BOSTON — The U.S. Army is developing software that could make it much easier for battlefield commanders to receive imagery and other data from satellites, according to officials involved with the project.

Today commanders on the battlefield often must make requests through headquarters elements to obtain satellite data, according to Ben Kerstiens, chief of the space division at the Army Space and Missile Defense Command’s technical center at Redstone Arsenal in HuntsvilleAla.

Through software dubbed the Vertical Integration of Space Technologies and Applications (VISTA), commanders could use handheld computers to tap directly into many ground-based computer networks that contain the information they seek, Kerstiens said in a March 6 interview.

Among the satellite-supported data feeds VISTA could help battlefield commanders access more readily are those pertaining to situational awareness, tracking friendly forces, missile warning, intelligence, weather forecasting and information operations, according to a fact sheet posted on Army Space and Missile Defense Command’s Web site.

The first VISTA prototype is expected to be ready for experimentation in 2011, according to Sue Randle, VISTA program manager at Army Space and Missile Defense Command.

The software is intended to run on computers that are part of the Force 21 Battlefield Command Brigade and Below situational awareness system, which operates at the so-called secret collateral level of classification, Kerstiens said.

In addition to giving commanders the ability to reach into military networks to find satellite data and related products, VISTA will also include so-called intelligent software agents that push mission-relevant information to battlefield commanders as it becomes available, Randle said. This is similar to the online news alerts that many people in the civilian world subscribe to, she said.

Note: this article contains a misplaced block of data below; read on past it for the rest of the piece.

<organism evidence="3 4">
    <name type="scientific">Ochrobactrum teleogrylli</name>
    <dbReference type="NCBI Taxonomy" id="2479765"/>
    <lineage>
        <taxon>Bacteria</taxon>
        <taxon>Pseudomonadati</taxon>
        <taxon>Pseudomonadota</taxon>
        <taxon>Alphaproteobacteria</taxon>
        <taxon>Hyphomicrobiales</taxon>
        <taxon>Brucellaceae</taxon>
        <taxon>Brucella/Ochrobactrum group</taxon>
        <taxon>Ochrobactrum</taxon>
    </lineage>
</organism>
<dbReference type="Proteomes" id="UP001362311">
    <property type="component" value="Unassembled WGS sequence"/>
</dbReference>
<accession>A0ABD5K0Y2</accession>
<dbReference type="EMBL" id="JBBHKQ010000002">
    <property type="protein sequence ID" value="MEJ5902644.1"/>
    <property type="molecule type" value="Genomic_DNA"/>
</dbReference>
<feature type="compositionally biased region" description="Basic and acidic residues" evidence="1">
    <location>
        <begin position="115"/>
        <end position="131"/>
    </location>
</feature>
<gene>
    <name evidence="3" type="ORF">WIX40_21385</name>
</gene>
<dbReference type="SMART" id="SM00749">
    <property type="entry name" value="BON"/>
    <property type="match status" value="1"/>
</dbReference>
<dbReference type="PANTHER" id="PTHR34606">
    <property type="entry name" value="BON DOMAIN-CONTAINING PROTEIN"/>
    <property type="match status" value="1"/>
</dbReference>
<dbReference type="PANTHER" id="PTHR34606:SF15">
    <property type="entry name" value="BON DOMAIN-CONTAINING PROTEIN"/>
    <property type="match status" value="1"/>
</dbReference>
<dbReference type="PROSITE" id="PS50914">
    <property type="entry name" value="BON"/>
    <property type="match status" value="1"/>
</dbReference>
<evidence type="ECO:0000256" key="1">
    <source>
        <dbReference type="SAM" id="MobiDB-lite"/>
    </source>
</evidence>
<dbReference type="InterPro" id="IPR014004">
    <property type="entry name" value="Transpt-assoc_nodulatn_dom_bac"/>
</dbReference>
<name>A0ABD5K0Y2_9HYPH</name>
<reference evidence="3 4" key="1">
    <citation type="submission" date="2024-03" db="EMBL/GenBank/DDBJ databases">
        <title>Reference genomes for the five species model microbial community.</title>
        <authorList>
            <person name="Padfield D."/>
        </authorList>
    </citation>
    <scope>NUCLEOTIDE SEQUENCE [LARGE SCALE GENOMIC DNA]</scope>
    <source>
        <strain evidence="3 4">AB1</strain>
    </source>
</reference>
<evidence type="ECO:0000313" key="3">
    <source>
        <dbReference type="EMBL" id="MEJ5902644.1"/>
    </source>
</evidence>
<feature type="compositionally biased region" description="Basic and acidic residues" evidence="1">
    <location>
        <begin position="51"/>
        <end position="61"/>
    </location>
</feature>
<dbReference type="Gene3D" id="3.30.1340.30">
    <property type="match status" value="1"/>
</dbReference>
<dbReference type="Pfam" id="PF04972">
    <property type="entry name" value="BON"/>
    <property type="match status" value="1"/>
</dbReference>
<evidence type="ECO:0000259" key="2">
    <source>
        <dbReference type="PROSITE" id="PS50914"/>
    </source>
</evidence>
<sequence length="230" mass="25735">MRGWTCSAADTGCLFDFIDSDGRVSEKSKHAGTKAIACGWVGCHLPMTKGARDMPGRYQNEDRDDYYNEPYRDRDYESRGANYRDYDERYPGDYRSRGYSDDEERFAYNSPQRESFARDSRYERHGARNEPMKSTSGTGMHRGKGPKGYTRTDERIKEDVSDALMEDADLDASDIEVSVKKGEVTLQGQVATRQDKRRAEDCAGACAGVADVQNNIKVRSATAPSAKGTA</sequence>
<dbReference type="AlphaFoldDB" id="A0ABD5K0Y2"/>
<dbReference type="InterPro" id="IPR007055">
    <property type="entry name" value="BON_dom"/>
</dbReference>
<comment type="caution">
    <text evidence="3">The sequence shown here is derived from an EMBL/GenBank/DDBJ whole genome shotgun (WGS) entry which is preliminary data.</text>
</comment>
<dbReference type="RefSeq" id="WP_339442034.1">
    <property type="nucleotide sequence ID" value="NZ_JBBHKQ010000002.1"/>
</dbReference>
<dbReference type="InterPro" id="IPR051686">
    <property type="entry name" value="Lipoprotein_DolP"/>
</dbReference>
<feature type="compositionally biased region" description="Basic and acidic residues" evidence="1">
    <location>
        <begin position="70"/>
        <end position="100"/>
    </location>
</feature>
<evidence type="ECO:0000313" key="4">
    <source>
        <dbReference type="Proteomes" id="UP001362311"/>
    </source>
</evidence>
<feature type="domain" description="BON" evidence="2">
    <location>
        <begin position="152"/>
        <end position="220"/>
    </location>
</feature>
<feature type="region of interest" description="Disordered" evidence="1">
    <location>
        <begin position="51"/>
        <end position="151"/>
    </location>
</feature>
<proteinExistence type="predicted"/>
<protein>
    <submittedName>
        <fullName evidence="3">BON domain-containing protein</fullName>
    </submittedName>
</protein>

The intelligent agents will be tailored both to the commander’s particular mission and his geographic area – with the capability to adjust to troops’ movement, Kerstiens said. Special care is taken with the intelligent agents to ensure the relevancy of the information bulletins to the commander’s mission in order to avoid overwhelming him with data unrelated to his mission, he said.

The intelligent agents also are tailored to provide only the most relevant information due to constraints with the bandwidth-limited communications networks used to transmit the data, Randle said. Operating within bandwidth limitations is a key aspect of the VISTA development effort, according the fact sheet posted on the command’s Web site.

The Army began working onVISTA in 2007. L3 Communications Global Security & Engineering Solutions of Huntsville is the prime contractor for the effort.

The service has spent $2.6 million to date on VISTA development, and has $3.2 million budgeted for the effort in 2009, Kerstiens said. He declined to comment on the budget request for VISTA for 2010.

Meanwhile, Army Space and Missile Defense Command also is developing software that uses intelligent agents to provide updates on space situational awareness issues. The Joint Awareness Warfighter-Space (JAWS) effort is intended to update Army officials on matters including space and terrestrial weather issues that could affect the operation of missile warning sensors, communications satellites and navigation signals, according to a fact sheet posted on Army Space and Missile Defense Command’s Web site.

In a report accompanying its version of 2009 National Defense Authorization Act, the House Armed Services Committee noted the similarity between VISTA and JAWS, and called on the Army to study the possibility of merging the two programs.

Kerstein declined to go into detail about the study because it had not yet been sent to Capitol Hill at the time of the interview, but said the command is unlikely to merge the two programs because they are intended for different users with different needs.VISTA is intended for commanders involved with tactical battles at the level of brigade and below, where they need to focus on “bullets and artillery shells coming at them, not satellites flying overhead,” he said.